Gold Will Do Well With Fed Focused On 'Symmetric' Inflation - Axel Merk
(Kitco News) - Although interest rates are expected to move higher in June, one fund manager said that the currency environment is still positive for gold as the Federal Reserve has no intention of getting in front of inflation pressures.
For gold investors, the key phrase from the Fed’s statement on Wednesday should have been: “Inflation on a 12-month basis is expected to run near the Committee’s symmetric 2 percent objective over the medium term,” Axel Merk, chief investment officer and president of Merk Investments, told Kitco News in an interview focused on the Fed’s monetary policy decision.
“The committee is emphasizing that it is okay if inflation rises above its 2% target,” Merk said. “This is a strong indication that the Fed doesn’t believe it has to get ahead of inflation. I think gold will do well in this environment.”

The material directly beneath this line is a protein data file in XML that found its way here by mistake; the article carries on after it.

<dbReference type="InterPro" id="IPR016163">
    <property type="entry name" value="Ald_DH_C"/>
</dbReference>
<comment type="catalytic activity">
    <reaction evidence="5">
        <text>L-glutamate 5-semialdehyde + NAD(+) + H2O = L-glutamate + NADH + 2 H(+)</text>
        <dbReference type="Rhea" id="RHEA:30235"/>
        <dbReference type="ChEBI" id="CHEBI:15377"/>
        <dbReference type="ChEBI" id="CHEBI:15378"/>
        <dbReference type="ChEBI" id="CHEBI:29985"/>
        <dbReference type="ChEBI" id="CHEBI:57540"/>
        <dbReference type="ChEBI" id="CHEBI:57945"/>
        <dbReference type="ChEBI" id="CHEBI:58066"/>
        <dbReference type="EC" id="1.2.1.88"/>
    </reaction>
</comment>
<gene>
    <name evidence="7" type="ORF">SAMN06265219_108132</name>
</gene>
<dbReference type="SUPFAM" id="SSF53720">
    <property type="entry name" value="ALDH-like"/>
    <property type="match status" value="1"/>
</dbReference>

Merk’s comments come as gold has managed to bounce off its recent four-month lows but still remain at the bottom end of its current trading range. June gold futures last traded at $1,315.60 an ounce, up 0.76% on the day.
Merk explained that rising inflation pressures will ultimately keep real interest rates low even as nominal rates rise. Gold can benefit in this environment because as a non-yielding asset it has relatively low opportunity costs.
“It’s not like there is going to be runaway inflation, but in a context of valuation, gold is worth considering compared to other assets,” he said.
But, interest rates are only one part of the investment argument for gold. Merk said that he also likes the yellow metal in an environment of falling equity markets. He added that investors are starting to realize that equities are becoming expensive as volatility rises.
While rising inflation is long-term bullish for gold, Merk said that investors still need to be careful of short-term impact, which is also a stronger U.S. dollar. A recent surge in momentum, which has pushed the U.S. Dollar Index to a new 2018 high, has been the biggest weight on gold prices.
However, Merk said that current currency market moves are just short-term noise. He added that in the long term, he still sees potential for the euro to rise against the U.S. dollar as the European Central Bank will be forced to tighten monetary policy.